Tag Archives: near future

Walkaway by Cory Doctorow

This was a book on my Kindle. I’m sure I put it there because of my enjoyment of Little Brother. I needed something other than Discworld to read on vacation.

Published: 2017

Genre: science fiction

Length: 384 pages

Setting: mostly Canada, near future

Summary: Short version: A new society develop by walking away from the economic rat race Continue reading

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Mother of Invention by Nnedi Okorafor

This is the last Locus Award nominee for the 2019 short story category.

Published: February, 2018 at Slate (you can read it for free at the link provided)

Genre: science fiction

Setting: New Delta, a city in near future Nigeria

Summary: Short version: Anwuli doesn’t want to leave her house, even though a pollen storm is coming Continue reading

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Arctic Adagio by DJ Cockburn

This is the latest publication from Annorlunda Press, a small press that focuses on stories that entertain and make you think. I received a review copy of the book, but all my opinions are my own.

Published: Today! May, 2019

Genre: science fiction mystery

Length: 85 pages

Setting: a ship in the melted Arctic, near future

Summary: Short version: Harme has to figure out who murdered Kurata on his ship Continue reading

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The Dark Forest by Cixin Liu

It’s the second book in the Remembrance of Earth’s Past series that I want to finish.

Published: 2008 in China, 2015 in English

Genre: science fiction

Length: 513 pages

Setting: Years 3-208 of the Crisis Era (after discovering the Trisolaran fleet is on its way), mostly in China

Summary: Short version: Earth comes to terms with the approach of the Trisolaran fleet Continue reading

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Genetic Changelings by Keyan Bowes

This is the next short story in the Event Horizon 2017 collection of short stories highlighting authors who are eligible for the 2017 Campbell award for best new writer.

Published: 2016 in Science Fiction Short Stories (Gothic Fantasy)

Genre: science fiction

Length: 8 pages

Setting: a generic city, near future

Summary: Short version: Are genetic enhancements and designer babies really that bad? Continue reading

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White Dust by Nathan Hillstrom

This is the next short story in the Event Horizon 2017 collection of short stories highlighting authors who are eligible for the 2017 Campbell award for best new writer.

Published: January, 2016 in Asimov’s Science Fiction (read it for free at that link)

Genre: science fiction

Length: 10 pages

Setting: Earth, nearish future

Summary: Margery is in charge of a secret operation – she supervises a soldier who is copied to an alien ship where he is responsible for setting up shielding material against some hard radiation. The operation has been going well, but suddenly the clone isn’t focusing and using his time most effectively. Margery decides to clone herself into the ship to see if that will give her any insight into the operation. Her clone forces Margery to acknowledge why she enjoys running the operation so much (because she enjoys the power and control over someone else) and then replaces Margery with a copy of herself. She decides to just copy the clone of the soldier back home to improve results.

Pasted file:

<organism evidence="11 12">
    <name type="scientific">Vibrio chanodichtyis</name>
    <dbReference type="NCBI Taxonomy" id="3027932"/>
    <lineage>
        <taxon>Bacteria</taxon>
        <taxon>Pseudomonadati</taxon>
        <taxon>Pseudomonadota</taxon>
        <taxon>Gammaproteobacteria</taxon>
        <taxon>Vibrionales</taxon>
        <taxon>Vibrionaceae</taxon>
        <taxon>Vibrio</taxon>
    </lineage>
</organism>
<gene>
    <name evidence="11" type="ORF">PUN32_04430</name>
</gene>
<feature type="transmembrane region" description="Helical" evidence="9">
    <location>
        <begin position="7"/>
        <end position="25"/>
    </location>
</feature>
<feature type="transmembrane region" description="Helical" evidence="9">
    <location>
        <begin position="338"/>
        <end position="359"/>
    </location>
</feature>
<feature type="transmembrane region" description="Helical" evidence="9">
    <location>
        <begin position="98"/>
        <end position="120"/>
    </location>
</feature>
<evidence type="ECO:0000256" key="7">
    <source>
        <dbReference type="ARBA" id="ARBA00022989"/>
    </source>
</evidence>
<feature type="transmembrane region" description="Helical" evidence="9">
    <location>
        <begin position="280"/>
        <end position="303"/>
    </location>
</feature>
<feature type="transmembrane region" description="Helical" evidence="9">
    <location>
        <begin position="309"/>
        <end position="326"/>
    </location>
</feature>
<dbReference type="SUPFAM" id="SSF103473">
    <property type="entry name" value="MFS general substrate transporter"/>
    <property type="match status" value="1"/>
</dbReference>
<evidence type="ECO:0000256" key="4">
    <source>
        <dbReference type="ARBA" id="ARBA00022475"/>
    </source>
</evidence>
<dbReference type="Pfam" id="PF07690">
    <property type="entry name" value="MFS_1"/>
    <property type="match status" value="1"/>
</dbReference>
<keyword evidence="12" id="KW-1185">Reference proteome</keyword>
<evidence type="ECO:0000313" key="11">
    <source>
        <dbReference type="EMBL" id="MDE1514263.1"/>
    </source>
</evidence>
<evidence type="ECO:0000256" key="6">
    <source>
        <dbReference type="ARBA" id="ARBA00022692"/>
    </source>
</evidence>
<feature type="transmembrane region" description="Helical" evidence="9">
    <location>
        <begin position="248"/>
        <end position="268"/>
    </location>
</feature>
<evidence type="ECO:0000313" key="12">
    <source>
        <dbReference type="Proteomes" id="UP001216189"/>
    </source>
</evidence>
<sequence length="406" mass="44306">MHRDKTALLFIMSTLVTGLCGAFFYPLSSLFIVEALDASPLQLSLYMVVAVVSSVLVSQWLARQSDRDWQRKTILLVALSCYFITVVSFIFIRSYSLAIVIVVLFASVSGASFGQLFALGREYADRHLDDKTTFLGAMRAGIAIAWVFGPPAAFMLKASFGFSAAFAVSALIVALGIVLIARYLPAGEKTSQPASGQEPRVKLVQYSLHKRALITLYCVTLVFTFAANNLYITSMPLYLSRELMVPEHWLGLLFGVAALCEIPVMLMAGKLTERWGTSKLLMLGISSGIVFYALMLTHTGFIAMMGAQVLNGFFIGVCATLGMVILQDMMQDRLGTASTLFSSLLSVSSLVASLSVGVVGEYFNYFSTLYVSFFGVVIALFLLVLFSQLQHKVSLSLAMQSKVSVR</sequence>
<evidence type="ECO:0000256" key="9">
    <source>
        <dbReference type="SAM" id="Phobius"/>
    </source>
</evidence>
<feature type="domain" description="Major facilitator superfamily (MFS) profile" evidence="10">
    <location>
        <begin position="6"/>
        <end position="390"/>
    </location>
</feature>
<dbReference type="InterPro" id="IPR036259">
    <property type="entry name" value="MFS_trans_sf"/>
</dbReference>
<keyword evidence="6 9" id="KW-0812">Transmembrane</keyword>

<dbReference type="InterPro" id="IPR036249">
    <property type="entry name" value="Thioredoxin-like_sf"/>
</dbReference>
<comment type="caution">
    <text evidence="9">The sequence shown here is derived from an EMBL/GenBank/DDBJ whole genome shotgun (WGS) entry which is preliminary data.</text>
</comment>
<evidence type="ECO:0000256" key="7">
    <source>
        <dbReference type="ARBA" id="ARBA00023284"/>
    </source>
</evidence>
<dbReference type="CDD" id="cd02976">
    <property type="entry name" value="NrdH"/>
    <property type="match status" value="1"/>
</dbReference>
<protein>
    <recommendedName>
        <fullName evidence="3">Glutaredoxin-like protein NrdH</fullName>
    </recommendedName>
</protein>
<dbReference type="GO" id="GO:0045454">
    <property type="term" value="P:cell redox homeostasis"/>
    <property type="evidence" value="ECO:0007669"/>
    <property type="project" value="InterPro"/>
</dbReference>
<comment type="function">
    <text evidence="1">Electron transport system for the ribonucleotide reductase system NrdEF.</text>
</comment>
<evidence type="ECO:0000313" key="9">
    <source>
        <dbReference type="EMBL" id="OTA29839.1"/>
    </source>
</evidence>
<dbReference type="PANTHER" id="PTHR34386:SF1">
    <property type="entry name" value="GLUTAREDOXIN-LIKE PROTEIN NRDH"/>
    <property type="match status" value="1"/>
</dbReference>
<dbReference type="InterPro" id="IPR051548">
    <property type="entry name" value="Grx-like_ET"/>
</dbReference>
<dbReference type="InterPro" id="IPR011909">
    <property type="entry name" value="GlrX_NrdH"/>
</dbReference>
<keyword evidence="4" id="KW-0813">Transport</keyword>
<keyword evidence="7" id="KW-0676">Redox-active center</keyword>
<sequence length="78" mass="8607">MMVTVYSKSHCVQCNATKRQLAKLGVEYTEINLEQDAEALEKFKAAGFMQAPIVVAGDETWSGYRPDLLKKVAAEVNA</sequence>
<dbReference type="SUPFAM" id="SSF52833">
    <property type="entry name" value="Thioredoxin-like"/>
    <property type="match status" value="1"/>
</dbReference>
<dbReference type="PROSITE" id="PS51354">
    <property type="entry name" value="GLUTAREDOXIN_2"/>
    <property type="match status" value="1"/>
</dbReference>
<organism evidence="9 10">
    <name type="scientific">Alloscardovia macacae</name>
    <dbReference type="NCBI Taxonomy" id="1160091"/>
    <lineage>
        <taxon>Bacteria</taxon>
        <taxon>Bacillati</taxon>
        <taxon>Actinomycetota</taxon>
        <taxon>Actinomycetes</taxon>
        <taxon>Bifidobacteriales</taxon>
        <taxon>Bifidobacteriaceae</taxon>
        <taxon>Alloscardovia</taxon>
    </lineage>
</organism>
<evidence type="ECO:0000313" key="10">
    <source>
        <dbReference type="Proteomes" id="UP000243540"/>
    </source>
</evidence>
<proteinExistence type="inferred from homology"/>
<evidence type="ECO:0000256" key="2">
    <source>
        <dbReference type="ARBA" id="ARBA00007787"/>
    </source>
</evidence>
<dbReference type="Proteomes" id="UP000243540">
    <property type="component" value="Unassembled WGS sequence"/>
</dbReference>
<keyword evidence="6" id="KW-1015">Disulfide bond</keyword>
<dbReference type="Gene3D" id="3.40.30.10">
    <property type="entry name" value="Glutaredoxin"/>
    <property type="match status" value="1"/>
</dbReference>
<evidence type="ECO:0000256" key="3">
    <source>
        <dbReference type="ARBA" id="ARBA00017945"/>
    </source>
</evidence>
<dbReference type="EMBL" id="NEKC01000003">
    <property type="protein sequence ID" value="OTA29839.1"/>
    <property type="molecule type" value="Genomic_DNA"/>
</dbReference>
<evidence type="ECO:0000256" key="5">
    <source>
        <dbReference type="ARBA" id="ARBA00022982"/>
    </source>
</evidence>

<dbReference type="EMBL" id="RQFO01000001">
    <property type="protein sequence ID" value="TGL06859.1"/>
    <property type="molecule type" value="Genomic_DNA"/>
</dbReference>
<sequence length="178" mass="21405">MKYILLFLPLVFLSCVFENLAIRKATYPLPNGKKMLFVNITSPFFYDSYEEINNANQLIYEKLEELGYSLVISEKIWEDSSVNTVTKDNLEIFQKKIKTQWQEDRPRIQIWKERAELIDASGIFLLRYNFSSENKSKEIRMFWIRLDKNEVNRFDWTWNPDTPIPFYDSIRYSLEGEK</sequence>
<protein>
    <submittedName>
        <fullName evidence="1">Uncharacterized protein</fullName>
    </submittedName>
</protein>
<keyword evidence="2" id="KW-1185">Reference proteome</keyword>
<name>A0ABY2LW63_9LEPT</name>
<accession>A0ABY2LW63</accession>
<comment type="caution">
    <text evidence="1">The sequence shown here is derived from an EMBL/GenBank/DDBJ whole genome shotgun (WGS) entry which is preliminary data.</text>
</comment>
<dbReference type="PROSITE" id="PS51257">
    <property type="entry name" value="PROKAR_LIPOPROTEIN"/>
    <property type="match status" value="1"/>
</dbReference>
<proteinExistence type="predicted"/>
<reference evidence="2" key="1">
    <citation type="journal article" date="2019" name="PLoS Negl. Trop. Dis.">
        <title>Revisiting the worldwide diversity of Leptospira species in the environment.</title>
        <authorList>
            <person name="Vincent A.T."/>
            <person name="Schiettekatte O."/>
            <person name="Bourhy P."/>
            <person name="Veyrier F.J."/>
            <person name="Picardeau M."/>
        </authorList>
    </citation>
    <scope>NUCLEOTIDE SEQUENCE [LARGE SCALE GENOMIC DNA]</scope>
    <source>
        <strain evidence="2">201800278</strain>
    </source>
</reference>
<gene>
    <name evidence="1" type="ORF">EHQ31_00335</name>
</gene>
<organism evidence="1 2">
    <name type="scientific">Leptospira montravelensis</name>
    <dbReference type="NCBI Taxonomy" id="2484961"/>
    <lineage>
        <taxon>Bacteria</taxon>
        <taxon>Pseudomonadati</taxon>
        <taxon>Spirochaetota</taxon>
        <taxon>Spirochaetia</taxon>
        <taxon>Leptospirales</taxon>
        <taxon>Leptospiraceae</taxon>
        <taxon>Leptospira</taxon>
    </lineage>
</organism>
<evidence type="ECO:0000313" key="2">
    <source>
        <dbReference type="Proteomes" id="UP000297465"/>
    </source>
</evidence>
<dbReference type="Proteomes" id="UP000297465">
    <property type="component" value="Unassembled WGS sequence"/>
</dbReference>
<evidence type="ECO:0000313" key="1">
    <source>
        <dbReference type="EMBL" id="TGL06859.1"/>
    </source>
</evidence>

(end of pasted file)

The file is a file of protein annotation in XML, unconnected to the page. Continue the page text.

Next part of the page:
Final thoughts: This one got surprisingly dark. There’s just enough backstory to know the government is involved in researching some alien ship that currently has lethal doses of radiation onboard. The real story is with the cloning. Margery is working with alien technology that allows anyone to get cloned from one table to another. There’s a failsafe built into the table so only one copy can exist in each location at a time. When Margery decides to clone herself, she also discovers the cloning tables work in both directions. The original Margery is replaced by a clone of the clone. That clone decides it would be much more efficient to keep sending the soldier clones back and forth from the alien ship. Talk about an existential mindtrip – which version of yourself should have the right to exist? What happens when the original is replaced with an exact copy – is it really the same? If you keep making copies of copies, is there degradation of the signal? Not that Margery cares. She’s just figured out how to get more power and control.

Title comes from: When a clone is sent to the other table, the previous clone is destroyed and turned into a white dust that covers everything in the immediate area.

 

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Artemis by Andy Weir

As soon as I found out Andy Weir had a new book out, I requested it from the library. It wasn’t even in the holdings yet, but I wanted to be high on the hold list. Mr. Curiosity and I were all in after loving The Martian.

Published: 2017

Genre: science fiction

Length: 305 pages

Setting: the lunar colony of Artemis, near future Continue reading

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